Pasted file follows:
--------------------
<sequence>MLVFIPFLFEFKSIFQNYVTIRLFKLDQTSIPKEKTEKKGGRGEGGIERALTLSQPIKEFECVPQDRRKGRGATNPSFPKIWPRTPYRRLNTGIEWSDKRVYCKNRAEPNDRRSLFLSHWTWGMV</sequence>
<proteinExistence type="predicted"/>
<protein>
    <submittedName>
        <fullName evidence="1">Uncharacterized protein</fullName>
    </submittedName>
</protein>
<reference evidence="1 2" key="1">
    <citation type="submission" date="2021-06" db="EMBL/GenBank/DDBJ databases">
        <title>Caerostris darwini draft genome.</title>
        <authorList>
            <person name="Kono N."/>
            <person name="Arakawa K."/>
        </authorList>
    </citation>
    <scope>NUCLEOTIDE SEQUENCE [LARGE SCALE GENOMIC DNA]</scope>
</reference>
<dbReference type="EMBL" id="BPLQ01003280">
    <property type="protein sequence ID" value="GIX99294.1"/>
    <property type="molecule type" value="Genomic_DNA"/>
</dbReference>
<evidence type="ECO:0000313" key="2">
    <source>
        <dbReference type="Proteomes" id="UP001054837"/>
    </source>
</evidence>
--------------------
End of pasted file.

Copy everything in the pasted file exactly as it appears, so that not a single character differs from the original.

<sequence>MLVFIPFLFEFKSIFQNYVTIRLFKLDQTSIPKEKTEKKGGRGEGGIERALTLSQPIKEFECVPQDRRKGRGATNPSFPKIWPRTPYRRLNTGIEWSDKRVYCKNRAEPNDRRSLFLSHWTWGMV</sequence>
<proteinExistence type="predicted"/>
<protein>
    <submittedName>
        <fullName evidence="1">Uncharacterized protein</fullName>
    </submittedName>
</protein>
<reference evidence="1 2" key="1">
    <citation type="submission" date="2021-06" db="EMBL/GenBank/DDBJ databases">
        <title>Caerostris darwini draft genome.</title>
        <authorList>
            <person name="Kono N."/>
            <person name="Arakawa K."/>
        </authorList>
    </citation>
    <scope>NUCLEOTIDE SEQUENCE [LARGE SCALE GENOMIC DNA]</scope>
</reference>
<dbReference type="EMBL" id="BPLQ01003280">
    <property type="protein sequence ID" value="GIX99294.1"/>
    <property type="molecule type" value="Genomic_DNA"/>
</dbReference>
<evidence type="ECO:0000313" key="2">
    <source>
        <dbReference type="Proteomes" id="UP001054837"/>
    </source>
</evidence>